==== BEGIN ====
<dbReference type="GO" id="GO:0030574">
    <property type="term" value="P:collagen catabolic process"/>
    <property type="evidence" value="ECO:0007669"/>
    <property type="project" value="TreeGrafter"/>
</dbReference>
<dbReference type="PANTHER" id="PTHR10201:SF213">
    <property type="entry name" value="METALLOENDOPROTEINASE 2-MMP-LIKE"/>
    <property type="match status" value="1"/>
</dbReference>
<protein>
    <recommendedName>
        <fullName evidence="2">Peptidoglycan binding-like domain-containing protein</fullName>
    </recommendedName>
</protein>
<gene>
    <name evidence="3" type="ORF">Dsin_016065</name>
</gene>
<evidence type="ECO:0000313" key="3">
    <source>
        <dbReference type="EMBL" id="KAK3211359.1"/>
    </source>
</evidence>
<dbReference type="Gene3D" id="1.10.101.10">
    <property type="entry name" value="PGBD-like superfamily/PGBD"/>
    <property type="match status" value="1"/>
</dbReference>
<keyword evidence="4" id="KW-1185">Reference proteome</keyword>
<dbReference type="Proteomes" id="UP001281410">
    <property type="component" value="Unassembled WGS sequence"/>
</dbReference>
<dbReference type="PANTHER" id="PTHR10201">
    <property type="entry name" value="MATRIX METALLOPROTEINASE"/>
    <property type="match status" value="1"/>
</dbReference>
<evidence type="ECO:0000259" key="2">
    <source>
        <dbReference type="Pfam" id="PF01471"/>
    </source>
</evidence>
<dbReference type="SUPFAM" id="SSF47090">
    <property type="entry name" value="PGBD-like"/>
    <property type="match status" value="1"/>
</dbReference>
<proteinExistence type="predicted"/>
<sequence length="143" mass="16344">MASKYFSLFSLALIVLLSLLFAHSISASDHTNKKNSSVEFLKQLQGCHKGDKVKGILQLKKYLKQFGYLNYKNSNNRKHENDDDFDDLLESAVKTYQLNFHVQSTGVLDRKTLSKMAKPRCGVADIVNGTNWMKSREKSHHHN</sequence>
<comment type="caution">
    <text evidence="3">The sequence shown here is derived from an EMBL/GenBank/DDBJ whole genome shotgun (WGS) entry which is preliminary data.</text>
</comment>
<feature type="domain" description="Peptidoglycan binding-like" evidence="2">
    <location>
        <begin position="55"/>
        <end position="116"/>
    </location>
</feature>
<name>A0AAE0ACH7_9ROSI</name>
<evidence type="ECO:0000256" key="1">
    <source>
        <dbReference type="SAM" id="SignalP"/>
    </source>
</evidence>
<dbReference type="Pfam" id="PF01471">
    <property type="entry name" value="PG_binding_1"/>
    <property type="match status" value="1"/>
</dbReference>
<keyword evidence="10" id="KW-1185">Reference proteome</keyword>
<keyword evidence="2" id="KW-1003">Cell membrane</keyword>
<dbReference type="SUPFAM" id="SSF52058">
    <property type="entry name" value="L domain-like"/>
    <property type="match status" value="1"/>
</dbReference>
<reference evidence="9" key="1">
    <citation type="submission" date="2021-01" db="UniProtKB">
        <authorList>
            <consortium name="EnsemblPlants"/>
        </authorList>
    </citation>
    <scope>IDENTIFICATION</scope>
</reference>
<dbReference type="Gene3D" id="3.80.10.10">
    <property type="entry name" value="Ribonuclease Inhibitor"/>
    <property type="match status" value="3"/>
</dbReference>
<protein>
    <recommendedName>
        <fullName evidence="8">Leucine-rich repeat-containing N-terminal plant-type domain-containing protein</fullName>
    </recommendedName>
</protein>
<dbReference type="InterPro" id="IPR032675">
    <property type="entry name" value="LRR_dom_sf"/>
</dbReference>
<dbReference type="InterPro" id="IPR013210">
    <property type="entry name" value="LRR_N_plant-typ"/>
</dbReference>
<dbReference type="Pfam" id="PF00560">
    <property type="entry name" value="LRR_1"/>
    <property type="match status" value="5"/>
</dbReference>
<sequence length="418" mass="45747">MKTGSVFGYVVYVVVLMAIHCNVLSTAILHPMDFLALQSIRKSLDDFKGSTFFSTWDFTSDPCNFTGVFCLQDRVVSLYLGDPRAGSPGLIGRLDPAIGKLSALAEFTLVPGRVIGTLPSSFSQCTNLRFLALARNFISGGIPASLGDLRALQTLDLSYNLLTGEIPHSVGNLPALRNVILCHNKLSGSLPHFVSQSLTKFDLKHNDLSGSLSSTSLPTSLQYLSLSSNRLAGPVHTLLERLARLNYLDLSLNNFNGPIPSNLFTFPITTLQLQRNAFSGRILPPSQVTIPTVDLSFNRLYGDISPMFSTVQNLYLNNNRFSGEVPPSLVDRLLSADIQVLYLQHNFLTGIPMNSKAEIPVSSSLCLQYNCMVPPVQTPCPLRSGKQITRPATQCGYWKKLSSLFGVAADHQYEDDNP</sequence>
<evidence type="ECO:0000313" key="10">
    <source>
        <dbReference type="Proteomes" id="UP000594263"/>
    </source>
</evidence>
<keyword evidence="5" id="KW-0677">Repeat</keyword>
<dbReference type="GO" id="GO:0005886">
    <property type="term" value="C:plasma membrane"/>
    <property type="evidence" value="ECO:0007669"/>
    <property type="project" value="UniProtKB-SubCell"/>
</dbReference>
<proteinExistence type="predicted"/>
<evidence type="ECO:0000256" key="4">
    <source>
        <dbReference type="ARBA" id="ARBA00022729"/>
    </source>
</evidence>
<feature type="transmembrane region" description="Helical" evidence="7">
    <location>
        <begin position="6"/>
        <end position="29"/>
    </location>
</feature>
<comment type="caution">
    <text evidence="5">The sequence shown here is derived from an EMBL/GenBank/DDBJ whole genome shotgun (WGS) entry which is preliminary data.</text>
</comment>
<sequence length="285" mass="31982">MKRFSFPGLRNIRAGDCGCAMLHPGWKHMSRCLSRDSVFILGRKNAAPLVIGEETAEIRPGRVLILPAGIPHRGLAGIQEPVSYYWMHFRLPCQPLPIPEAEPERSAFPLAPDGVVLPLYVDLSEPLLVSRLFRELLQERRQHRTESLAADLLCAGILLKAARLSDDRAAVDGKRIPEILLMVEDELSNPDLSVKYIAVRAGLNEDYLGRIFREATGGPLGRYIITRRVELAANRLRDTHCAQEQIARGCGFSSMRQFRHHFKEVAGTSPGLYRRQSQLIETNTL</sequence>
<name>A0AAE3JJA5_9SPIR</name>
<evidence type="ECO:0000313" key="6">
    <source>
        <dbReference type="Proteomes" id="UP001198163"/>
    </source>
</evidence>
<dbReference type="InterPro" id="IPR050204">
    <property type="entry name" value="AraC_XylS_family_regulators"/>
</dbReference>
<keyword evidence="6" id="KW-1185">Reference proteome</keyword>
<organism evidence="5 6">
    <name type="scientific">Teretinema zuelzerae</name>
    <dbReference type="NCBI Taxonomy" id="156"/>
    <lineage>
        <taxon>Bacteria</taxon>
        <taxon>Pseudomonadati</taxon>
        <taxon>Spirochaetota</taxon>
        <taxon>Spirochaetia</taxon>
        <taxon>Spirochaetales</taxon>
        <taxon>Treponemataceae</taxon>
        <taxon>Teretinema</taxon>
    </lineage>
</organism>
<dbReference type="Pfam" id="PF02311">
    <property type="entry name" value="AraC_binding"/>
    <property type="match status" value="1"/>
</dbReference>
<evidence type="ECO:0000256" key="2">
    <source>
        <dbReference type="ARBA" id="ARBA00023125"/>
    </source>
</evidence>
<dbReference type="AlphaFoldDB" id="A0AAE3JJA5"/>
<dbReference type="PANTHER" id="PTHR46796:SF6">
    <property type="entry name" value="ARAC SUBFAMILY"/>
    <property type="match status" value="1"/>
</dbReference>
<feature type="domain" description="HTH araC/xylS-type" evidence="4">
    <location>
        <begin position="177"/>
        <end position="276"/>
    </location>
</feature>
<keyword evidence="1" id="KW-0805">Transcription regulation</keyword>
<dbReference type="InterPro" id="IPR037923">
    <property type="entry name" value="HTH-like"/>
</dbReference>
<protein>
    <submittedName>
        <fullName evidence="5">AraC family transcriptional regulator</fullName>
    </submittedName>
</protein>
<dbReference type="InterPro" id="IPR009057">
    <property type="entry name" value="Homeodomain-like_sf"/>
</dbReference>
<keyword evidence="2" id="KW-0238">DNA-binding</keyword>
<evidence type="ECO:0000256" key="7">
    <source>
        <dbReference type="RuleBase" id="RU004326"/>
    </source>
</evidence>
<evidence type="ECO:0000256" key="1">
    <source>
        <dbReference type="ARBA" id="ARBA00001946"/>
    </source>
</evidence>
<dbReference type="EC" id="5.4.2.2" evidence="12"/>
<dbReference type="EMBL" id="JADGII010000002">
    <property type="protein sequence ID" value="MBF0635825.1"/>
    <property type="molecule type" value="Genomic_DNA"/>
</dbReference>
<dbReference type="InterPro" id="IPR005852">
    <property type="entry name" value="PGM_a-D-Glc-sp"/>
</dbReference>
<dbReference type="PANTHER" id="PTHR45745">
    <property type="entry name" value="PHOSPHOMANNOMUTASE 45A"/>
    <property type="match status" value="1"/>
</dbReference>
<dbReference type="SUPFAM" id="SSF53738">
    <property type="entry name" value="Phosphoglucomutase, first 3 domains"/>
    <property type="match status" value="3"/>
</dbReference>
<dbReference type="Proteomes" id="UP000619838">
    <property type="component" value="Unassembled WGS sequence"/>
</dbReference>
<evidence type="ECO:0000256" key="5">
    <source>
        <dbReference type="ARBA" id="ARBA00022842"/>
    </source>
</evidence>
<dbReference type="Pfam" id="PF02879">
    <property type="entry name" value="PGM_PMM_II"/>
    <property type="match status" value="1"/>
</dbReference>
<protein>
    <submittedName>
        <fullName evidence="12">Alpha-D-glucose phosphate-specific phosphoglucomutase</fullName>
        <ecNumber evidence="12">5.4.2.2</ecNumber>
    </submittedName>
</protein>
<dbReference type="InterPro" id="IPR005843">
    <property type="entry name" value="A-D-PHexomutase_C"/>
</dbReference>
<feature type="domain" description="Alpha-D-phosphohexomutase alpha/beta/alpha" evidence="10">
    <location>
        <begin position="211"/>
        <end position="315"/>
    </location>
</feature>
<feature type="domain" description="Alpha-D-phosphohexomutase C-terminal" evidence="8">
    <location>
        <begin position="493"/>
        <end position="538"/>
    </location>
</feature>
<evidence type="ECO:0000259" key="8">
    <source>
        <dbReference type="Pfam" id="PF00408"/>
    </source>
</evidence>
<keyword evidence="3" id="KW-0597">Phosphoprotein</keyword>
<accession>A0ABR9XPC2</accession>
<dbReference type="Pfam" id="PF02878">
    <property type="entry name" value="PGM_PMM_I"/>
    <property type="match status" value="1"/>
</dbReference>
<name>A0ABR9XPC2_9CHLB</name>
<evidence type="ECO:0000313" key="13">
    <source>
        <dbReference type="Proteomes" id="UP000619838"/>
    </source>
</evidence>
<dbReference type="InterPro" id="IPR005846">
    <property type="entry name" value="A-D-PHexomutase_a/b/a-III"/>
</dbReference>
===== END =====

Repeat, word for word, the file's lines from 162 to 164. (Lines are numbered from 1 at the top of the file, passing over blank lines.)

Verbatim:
</dbReference>
<feature type="domain" description="HTH araC/xylS-type" evidence="4">
    <location>